Berquin, Louis De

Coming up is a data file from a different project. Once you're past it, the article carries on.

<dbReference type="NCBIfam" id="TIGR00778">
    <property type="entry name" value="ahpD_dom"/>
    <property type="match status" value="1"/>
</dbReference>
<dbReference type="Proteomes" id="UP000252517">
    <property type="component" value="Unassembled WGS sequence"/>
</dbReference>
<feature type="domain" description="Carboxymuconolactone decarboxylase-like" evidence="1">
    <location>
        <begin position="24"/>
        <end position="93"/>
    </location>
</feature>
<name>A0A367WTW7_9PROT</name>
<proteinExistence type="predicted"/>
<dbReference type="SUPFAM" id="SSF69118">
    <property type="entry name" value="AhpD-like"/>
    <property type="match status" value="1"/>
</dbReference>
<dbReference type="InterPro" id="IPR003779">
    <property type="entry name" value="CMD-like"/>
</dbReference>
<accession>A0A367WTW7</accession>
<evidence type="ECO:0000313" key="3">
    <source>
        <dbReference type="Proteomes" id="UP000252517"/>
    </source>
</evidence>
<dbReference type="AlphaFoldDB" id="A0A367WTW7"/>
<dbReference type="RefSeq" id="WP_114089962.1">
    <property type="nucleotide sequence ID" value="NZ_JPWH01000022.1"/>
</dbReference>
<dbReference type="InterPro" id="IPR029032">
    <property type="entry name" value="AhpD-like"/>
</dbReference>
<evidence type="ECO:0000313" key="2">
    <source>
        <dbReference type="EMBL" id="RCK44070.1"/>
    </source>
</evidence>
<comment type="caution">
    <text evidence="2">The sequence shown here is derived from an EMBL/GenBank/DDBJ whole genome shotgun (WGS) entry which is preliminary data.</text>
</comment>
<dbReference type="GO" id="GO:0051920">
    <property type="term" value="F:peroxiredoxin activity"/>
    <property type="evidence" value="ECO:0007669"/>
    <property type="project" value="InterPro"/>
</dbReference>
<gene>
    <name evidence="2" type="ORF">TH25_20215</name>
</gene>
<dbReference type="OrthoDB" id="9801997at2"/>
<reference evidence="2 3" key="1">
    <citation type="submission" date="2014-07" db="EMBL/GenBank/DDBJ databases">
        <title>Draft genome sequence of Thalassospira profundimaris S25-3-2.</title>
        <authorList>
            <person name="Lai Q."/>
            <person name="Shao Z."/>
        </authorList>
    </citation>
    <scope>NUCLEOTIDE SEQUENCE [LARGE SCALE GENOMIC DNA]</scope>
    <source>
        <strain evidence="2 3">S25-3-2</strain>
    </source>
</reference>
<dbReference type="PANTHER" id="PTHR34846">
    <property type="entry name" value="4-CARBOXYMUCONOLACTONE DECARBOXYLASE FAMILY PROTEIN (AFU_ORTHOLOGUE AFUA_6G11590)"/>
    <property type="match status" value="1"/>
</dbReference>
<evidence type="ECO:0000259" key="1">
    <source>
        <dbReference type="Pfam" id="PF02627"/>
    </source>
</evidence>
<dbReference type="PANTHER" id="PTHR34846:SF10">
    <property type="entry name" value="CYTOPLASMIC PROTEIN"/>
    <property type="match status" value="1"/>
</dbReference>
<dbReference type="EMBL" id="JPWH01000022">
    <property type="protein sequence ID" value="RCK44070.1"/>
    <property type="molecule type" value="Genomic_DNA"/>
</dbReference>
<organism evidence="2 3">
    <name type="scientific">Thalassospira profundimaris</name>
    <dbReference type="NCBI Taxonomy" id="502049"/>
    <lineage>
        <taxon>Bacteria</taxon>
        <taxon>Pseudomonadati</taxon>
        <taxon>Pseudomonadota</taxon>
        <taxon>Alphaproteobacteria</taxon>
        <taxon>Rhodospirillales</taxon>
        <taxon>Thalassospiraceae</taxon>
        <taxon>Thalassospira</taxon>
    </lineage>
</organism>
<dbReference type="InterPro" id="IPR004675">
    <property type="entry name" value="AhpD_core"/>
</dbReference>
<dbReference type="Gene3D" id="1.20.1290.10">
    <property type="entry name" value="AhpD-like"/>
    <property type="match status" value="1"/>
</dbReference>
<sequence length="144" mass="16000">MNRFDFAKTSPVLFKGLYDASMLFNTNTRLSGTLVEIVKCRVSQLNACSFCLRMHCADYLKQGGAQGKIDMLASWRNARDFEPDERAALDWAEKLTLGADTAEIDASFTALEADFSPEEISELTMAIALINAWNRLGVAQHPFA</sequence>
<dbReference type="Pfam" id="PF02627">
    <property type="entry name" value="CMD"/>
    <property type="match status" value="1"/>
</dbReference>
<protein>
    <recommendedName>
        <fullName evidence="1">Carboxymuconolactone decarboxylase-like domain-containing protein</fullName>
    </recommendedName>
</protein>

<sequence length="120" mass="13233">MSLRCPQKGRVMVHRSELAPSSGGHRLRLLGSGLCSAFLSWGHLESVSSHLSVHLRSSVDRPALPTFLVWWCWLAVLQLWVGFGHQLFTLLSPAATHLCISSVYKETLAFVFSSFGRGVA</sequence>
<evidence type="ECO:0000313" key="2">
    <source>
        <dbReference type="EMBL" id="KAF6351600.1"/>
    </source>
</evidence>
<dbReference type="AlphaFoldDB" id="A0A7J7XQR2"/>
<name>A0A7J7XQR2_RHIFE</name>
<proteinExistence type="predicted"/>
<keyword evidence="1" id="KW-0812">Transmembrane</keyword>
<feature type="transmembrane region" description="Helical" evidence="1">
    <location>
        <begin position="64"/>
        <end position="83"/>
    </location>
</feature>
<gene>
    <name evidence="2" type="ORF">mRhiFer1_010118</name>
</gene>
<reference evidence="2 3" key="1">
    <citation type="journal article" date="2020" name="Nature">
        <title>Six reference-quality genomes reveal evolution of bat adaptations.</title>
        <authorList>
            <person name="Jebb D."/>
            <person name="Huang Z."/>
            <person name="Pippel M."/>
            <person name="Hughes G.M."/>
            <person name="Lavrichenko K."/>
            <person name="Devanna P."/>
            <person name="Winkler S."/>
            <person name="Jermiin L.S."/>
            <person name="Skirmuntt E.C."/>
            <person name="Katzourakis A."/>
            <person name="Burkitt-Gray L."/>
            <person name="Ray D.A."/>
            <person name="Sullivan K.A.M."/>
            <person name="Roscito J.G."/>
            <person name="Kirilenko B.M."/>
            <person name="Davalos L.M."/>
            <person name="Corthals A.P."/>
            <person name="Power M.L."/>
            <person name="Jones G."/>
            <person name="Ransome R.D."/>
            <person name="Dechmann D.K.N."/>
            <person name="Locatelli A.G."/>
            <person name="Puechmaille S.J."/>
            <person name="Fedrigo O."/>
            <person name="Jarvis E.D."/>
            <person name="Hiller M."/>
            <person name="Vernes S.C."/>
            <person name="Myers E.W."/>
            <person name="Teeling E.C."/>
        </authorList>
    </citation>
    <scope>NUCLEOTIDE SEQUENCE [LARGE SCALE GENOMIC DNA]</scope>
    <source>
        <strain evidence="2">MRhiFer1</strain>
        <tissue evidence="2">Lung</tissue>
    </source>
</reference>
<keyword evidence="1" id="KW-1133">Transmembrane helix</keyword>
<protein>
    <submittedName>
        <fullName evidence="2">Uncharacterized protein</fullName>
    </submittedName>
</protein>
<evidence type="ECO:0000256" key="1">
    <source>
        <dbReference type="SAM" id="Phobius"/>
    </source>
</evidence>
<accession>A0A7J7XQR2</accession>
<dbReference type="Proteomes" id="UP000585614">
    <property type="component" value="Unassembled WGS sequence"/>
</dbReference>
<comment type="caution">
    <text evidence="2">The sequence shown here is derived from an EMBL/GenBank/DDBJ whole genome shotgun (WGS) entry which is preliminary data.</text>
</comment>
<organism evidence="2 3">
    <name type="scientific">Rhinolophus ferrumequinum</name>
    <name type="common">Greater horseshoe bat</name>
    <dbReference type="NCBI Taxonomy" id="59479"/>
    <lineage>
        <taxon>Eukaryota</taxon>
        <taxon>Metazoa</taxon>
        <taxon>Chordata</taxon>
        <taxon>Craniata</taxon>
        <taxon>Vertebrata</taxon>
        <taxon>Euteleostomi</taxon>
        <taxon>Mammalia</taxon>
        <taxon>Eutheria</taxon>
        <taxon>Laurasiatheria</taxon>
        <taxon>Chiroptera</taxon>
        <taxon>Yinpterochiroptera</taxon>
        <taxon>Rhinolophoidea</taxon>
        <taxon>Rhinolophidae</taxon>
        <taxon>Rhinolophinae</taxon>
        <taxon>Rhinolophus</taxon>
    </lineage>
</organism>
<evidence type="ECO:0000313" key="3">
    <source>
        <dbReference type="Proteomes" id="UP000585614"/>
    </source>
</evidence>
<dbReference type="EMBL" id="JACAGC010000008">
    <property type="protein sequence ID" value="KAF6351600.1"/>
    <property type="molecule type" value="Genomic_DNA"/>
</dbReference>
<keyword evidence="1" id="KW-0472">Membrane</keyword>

Berquin, Louis de, a French nobleman, was born in 1489. His friend Erasmus states that he was highly respected at the French court, and that he was a religious man, but hated the monks on account of their ignorance and fanaticism. When he translated Luther's work, De Votis Monasticis, he was denounced by the Sorbonne as a heretic. In 1523 the Parliament of Paris had his books seized, and ordered Berquin to abjure his opinions, and to pledge himself neither to write nor to translate any more books against the Church of Rome. On his refusal he was sent before the ecclesiastical tribunal of the diocese. Francis I liberated him from prison, and submitted his case to the chancellor of his council, who demanded of Berquin the abjuration of some heretical opinions, with which the latter complied. In 1525, two councillors of the court of Rome denounced him as having relapsed into heresy, but he was again set free through the interposition, of Francis I. In 1528 he was again arrested, and tried before a commission of twelve members of the Parliament, which decreed that his books should be burned, his tongue pierced, and that he should be imprisoned for life. From this judgment Berquin appealed to Francis I; but the commission, considering this appeal as a new crime, ordered him to be burned, but, in consideration of his nobility, to be previously strangled. This sentence was executed on April 22, 1529. — Hoefer, Biographie Generale, 5, 658.